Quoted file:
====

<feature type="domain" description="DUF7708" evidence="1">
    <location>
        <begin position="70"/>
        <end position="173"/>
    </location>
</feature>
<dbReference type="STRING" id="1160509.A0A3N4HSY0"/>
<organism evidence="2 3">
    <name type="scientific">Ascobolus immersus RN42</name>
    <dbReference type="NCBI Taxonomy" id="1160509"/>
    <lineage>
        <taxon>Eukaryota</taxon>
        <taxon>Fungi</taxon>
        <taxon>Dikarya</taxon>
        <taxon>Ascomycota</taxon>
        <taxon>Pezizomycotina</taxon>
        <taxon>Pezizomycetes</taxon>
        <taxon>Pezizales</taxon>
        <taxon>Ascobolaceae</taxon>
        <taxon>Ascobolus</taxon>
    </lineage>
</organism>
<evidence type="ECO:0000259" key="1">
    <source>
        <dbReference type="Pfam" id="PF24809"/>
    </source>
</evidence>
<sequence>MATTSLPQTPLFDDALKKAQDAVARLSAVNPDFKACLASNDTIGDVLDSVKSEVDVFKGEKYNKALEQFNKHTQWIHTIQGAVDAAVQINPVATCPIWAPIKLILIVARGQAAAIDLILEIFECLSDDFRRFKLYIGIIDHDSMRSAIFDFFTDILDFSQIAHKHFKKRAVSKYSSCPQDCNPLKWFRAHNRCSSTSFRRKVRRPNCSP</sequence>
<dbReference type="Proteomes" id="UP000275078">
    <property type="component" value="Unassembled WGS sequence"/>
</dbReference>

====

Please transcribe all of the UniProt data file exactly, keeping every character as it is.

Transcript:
<feature type="domain" description="DUF7708" evidence="1">
    <location>
        <begin position="70"/>
        <end position="173"/>
    </location>
</feature>
<dbReference type="STRING" id="1160509.A0A3N4HSY0"/>
<organism evidence="2 3">
    <name type="scientific">Ascobolus immersus RN42</name>
    <dbReference type="NCBI Taxonomy" id="1160509"/>
    <lineage>
        <taxon>Eukaryota</taxon>
        <taxon>Fungi</taxon>
        <taxon>Dikarya</taxon>
        <taxon>Ascomycota</taxon>
        <taxon>Pezizomycotina</taxon>
        <taxon>Pezizomycetes</taxon>
        <taxon>Pezizales</taxon>
        <taxon>Ascobolaceae</taxon>
        <taxon>Ascobolus</taxon>
    </lineage>
</organism>
<evidence type="ECO:0000259" key="1">
    <source>
        <dbReference type="Pfam" id="PF24809"/>
    </source>
</evidence>
<sequence>MATTSLPQTPLFDDALKKAQDAVARLSAVNPDFKACLASNDTIGDVLDSVKSEVDVFKGEKYNKALEQFNKHTQWIHTIQGAVDAAVQINPVATCPIWAPIKLILIVARGQAAAIDLILEIFECLSDDFRRFKLYIGIIDHDSMRSAIFDFFTDILDFSQIAHKHFKKRAVSKYSSCPQDCNPLKWFRAHNRCSSTSFRRKVRRPNCSP</sequence>
<dbReference type="Proteomes" id="UP000275078">
    <property type="component" value="Unassembled WGS sequence"/>
</dbReference>